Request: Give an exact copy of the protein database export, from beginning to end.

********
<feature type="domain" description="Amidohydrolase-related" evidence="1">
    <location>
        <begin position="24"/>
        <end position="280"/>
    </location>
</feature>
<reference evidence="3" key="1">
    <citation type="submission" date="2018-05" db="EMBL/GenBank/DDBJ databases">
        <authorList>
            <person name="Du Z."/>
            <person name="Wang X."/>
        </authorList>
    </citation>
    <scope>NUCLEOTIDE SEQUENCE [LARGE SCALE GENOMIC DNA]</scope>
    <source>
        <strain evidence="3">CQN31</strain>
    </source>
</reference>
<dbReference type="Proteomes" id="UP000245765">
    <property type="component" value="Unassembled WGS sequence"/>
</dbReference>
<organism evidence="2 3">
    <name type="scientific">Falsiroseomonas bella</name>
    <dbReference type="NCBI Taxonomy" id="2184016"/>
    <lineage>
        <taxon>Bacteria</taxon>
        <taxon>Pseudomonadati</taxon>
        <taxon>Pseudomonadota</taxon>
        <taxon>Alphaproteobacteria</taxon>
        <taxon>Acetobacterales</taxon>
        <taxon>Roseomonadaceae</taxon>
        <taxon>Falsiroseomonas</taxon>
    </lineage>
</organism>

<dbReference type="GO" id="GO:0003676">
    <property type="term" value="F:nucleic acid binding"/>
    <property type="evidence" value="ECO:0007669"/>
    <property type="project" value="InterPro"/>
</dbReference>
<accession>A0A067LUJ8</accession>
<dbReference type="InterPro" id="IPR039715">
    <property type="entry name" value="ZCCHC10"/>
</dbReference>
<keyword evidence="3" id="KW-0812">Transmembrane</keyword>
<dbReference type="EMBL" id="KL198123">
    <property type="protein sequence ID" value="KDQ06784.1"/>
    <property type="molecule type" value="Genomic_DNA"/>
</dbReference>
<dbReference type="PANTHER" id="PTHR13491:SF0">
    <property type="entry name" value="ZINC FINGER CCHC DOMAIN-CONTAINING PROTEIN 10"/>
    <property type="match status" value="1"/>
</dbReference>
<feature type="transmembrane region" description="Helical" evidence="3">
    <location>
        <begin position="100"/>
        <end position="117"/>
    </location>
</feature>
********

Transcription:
<feature type="domain" description="Amidohydrolase-related" evidence="1">
    <location>
        <begin position="24"/>
        <end position="280"/>
    </location>
</feature>
<reference evidence="3" key="1">
    <citation type="submission" date="2018-05" db="EMBL/GenBank/DDBJ databases">
        <authorList>
            <person name="Du Z."/>
            <person name="Wang X."/>
        </authorList>
    </citation>
    <scope>NUCLEOTIDE SEQUENCE [LARGE SCALE GENOMIC DNA]</scope>
    <source>
        <strain evidence="3">CQN31</strain>
    </source>
</reference>
<dbReference type="Proteomes" id="UP000245765">
    <property type="component" value="Unassembled WGS sequence"/>
</dbReference>
<organism evidence="2 3">
    <name type="scientific">Falsiroseomonas bella</name>
    <dbReference type="NCBI Taxonomy" id="2184016"/>
    <lineage>
        <taxon>Bacteria</taxon>
        <taxon>Pseudomonadati</taxon>
        <taxon>Pseudomonadota</taxon>
        <taxon>Alphaproteobacteria</taxon>
        <taxon>Acetobacterales</taxon>
        <taxon>Roseomonadaceae</taxon>
        <taxon>Falsiroseomonas</taxon>
    </lineage>
</organism>

<dbReference type="GO" id="GO:0003676">
    <property type="term" value="F:nucleic acid binding"/>
    <property type="evidence" value="ECO:0007669"/>
    <property type="project" value="InterPro"/>
</dbReference>
<accession>A0A067LUJ8</accession>
<dbReference type="InterPro" id="IPR039715">
    <property type="entry name" value="ZCCHC10"/>
</dbReference>
<keyword evidence="3" id="KW-0812">Transmembrane</keyword>
<dbReference type="EMBL" id="KL198123">
    <property type="protein sequence ID" value="KDQ06784.1"/>
    <property type="molecule type" value="Genomic_DNA"/>
</dbReference>
<dbReference type="PANTHER" id="PTHR13491:SF0">
    <property type="entry name" value="ZINC FINGER CCHC DOMAIN-CONTAINING PROTEIN 10"/>
    <property type="match status" value="1"/>
</dbReference>
<feature type="transmembrane region" description="Helical" evidence="3">
    <location>
        <begin position="100"/>
        <end position="117"/>
    </location>
</feature>